The Russian government said today that it had arrested 14 people accused of working for “REvil“, a particularly aggressive ransomware group that has extorted hundreds of millions of dollars from victims’ organizations. The Russian Federal Security Service (FSB) said the actions were taken in response to a request from US officials, but many experts believe the repression is part of an attempt to reduce tensions over Russian President Vladimir Putin’s decision to station 100,000 troops along the nation’s border to Ukraine.
The FSB said it arrested 14 REvil ransomware members and searched more than two dozen addresses in Moscow, St. Petersburg. Petersburg, Leningrad and Lipetsk. As part of the raids, the FSB seized more than $ 600,000 US dollars, 426 million rubles (~ 5.5 million dollars), 500,000 euros and 20 “premium cars” purchased with funds obtained from cybercrime.
“The search activities were based on appeals from the US authorities, who reported on the leader of the criminal community and his involvement in infiltrating information resources from foreign high-tech companies by introducing malicious software, encrypting information and extorting money for its decryption,” said the FSB. “Representatives of the US competent authorities have been informed of the results of the operation.”
The FSB did not release the names of any of the detainees, despite a report by the Russian news agency TASS mentions two defendants: Roman Gennadyevich Muromsky, and Andrey Sergeevich Bessonov. Russian media RIA Novosti released video footage from some of the raids:
REvil is widely believed to be a reincarnation of GandCrab, a Russian-language ransomware-affiliated program that boasted of stealing more than $ 2 billion when it closed the store in the summer of 2019. For about the next two years, REvil’s “Happy Blog” would release press releases , naming and insulting dozens of new victims every week. An analysis from February 2021 by researchers at IBM showed that the REvil gang earned more than $ 120 million in 2020 alone.
But all that changed last summer when REvil associated with working with another ransomware group – Dark side – the attack Colonial pipeline, causing fuel shortages and price increases throughout the United States. Just months later, a police operation in several countries allowed investigators to hack into the REvil gang’s operations and force the group offline.
In November 2021, Europol announced that they had arrested seven REvil affiliates, who collectively demanded ransoms of more than $ 230 million since 2019. At the same time, U.S. authorities dropped two charges against a pair of accused REvil cybercriminals, who referred to the men as “REvil Affiliate # 22 “and” REvil Affiliate # 23. “
It’s clear that the US authorities have known the real names of REvil’s top captains and moneylenders for some time. Last fall, President Biden told Putin that he expects Russia to act when the United States shares information about specific Russians involved in ransomware activity.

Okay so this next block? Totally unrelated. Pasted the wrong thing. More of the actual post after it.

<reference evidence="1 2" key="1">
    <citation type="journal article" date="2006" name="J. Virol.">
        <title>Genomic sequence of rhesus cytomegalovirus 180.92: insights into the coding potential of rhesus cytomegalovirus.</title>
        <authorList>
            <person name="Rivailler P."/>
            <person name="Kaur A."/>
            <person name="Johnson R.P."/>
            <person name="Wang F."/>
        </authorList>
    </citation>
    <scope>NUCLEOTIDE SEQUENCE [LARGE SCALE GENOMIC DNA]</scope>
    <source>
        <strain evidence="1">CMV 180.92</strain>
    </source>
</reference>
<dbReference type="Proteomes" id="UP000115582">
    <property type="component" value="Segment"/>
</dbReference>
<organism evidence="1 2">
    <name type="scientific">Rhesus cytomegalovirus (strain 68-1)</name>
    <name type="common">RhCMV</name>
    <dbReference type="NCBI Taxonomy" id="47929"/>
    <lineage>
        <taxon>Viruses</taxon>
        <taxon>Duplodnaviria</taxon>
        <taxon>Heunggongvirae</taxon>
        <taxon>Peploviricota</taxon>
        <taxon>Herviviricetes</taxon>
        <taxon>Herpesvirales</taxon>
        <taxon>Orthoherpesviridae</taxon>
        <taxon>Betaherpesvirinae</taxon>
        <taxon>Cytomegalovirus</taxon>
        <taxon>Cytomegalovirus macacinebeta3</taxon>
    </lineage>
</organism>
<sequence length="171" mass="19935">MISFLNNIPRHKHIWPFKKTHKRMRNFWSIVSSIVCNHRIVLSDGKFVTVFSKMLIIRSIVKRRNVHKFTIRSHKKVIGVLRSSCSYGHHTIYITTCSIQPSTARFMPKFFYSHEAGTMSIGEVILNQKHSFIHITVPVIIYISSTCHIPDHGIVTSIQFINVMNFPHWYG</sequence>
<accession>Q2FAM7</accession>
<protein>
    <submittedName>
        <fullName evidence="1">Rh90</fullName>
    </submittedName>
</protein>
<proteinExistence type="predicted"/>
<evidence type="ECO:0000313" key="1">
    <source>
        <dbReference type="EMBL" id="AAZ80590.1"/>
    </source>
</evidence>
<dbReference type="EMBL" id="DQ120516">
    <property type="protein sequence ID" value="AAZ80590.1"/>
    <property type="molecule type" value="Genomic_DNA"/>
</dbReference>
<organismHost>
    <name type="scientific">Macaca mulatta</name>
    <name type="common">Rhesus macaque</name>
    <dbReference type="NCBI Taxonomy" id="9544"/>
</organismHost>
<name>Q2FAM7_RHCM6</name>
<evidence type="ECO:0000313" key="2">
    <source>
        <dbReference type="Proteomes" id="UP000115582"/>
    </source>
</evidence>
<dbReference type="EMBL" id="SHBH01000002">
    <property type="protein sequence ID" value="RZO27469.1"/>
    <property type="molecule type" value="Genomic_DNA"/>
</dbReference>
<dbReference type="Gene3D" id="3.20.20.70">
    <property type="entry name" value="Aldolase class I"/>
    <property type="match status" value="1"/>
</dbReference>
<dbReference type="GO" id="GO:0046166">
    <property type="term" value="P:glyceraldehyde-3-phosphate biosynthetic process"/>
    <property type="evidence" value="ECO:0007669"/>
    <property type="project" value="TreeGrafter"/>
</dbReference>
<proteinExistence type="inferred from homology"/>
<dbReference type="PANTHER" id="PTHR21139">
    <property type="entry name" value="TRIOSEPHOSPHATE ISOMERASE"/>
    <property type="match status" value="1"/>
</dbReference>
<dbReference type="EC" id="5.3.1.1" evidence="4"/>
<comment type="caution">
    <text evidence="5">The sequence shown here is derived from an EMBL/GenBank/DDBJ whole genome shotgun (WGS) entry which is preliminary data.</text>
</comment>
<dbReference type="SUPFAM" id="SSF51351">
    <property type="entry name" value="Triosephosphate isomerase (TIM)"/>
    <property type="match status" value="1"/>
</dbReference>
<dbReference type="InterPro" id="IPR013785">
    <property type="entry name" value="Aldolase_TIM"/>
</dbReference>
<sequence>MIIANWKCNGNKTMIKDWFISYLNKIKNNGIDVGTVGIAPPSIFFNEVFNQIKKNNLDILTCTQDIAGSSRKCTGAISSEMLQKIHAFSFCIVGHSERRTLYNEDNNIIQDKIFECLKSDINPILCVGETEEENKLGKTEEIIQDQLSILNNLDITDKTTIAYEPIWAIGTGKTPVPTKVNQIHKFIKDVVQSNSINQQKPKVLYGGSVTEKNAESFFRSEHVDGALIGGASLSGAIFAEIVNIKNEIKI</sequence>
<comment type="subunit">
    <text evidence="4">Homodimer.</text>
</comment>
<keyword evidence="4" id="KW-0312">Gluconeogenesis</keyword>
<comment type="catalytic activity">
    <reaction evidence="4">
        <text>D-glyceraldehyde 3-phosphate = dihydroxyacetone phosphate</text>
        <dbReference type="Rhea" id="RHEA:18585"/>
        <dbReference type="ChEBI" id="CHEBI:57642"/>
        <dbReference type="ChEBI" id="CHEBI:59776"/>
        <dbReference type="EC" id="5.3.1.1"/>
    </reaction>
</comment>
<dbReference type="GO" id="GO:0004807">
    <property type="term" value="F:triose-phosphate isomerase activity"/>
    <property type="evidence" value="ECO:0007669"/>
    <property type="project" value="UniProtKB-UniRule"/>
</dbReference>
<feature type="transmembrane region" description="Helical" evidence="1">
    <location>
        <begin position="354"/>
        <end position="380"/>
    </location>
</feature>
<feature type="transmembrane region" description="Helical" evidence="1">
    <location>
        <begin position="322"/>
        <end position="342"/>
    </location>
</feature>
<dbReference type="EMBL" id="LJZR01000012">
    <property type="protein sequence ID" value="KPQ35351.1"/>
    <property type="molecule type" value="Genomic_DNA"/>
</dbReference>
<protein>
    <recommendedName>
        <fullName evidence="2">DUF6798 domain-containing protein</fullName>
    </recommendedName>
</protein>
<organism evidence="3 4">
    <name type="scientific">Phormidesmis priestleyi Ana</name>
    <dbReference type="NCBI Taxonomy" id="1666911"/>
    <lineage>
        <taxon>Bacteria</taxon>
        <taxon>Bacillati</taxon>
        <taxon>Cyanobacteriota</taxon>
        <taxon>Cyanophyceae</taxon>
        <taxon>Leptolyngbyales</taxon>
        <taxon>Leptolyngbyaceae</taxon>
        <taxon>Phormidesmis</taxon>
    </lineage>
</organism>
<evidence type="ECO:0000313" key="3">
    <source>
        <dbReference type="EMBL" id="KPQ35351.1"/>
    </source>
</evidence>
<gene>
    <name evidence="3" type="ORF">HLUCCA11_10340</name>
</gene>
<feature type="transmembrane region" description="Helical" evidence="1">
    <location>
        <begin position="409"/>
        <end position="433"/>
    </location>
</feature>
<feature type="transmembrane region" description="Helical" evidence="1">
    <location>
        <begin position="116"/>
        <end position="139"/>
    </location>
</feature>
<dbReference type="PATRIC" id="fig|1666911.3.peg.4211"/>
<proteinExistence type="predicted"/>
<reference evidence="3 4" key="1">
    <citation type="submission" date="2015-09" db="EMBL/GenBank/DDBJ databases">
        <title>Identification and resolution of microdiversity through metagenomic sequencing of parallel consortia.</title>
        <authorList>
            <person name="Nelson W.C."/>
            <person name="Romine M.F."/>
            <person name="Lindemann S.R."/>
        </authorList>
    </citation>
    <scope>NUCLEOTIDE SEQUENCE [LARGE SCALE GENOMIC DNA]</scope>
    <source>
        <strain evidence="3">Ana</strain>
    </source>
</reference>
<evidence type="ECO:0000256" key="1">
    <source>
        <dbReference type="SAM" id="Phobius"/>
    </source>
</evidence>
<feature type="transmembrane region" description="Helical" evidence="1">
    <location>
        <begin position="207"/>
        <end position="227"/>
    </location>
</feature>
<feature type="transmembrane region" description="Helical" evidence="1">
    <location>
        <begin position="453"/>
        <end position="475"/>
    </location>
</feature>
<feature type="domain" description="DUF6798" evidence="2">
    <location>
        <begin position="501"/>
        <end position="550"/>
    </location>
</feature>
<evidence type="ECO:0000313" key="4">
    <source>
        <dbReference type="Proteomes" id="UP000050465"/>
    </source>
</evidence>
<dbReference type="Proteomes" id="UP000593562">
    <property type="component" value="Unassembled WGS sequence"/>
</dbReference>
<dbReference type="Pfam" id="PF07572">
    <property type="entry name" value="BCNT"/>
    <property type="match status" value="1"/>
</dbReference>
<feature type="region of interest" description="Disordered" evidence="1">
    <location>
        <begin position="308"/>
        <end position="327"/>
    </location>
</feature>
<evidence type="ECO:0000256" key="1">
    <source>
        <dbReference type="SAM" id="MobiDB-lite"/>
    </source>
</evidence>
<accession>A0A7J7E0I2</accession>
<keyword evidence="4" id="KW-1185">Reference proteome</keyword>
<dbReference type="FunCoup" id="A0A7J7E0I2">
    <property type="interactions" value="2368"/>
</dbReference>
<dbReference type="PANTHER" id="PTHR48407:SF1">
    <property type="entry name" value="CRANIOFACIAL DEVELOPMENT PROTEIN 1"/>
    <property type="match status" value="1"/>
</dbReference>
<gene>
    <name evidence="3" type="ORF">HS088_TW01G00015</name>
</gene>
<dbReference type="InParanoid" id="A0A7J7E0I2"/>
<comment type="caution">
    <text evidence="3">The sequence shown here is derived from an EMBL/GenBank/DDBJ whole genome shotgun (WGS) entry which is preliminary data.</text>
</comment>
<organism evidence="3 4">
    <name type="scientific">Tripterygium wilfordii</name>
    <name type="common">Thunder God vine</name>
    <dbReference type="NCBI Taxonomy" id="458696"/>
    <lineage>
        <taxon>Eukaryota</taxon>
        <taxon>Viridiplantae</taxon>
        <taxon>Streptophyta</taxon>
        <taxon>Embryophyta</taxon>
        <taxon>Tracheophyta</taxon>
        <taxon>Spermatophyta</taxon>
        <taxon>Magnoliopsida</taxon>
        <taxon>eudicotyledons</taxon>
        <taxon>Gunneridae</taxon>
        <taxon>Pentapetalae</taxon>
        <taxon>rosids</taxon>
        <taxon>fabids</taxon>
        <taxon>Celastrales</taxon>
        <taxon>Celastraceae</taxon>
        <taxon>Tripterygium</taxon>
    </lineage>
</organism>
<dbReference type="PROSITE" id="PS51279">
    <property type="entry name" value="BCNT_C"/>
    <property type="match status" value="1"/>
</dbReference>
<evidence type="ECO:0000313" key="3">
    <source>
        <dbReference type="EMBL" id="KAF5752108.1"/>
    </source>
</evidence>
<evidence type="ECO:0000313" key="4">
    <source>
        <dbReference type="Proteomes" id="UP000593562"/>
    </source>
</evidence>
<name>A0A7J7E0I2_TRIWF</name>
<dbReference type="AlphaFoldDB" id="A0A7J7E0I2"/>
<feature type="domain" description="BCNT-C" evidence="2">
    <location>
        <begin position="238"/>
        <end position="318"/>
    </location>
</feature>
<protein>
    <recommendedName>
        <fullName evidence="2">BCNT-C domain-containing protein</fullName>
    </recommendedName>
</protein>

So why now? Russia has gathered about 100,000 troops along its southern border with Ukraine, and diplomatic efforts to eliminate the situation have reportedly broken down. Washington Post and other media outlets report today that the Biden administration has accused Moscow of sending saboteurs into eastern Ukraine to stage an incident that could give Putin a pretext to order an invasion.
“The most interesting thing about these arrests is the timing,” he said Kevin Breen, director of threat research at Immersive Labs. “For years, the Russian government’s policy toward cybercriminals has been less than proactive to say the least. With Russia and the United States currently at the diplomatic table, these arrests are likely to be part of a much broader, multi-layered, political negotiation.”
President Biden has warned that Russia can expect severe sanctions if it chooses to invade Ukraine. But Putin has said in return that such sanctions could cause a complete break in diplomatic relations between the two countries.
Dmitri Alperovitch, co-founder and former chief technology officer of security firm CrowdStrike, called the REvil arrests in Russia “ransomware diplomacy.”
“This is Russian ransomware diplomacy,” Alperovitch said on Twitter. “It’s a signal to the United States – if you do not impose severe sanctions on us for invading Ukraine, we will continue to work with you on ransomware investigations.”
The REvil arrests were announced as many government websites in Ukraine were marred by hackers with an ominous message warning Ukrainians that their personal data was being uploaded to the internet. “Be afraid and expect the worst,” the message warned.
Experts say there is good reason for Ukraine to be scared. Ukraine has long been used as a testing ground for Russian offensive hacking capabilities. State-backed Russian hackers have been blamed for the December 23, 2015 cyber attack on Ukraine’s electricity grid, leaving 230,000 customers shaking in the dark.
Russia has also been suspected of releasing NotPetya, a large-scale cyber attack that was originally aimed at Ukrainian companies, which ended up creating an extremely disruptive and costly global malware outbreak.
Although there has been no clear attribution of these recent attacks to Russia, there is reason to suspect Russia’s hand, he said. David Salvo, Deputy Director of the Alliance for the Security of Democracy.
“This is proven and genuine Russian tactic. Russia used cyber-operations and information operations in the run-up to its invasion of Georgia in 2008. It has long led to massive cyber attacks on Ukrainian infrastructure, as well as information operations targeting Ukrainian soldiers and Ukrainian citizens. And it’s completely surprising, that it would use this tactic now that it is clear that Moscow is looking for a pretext to invade Ukraine again and blame the West in its typical cynical way. “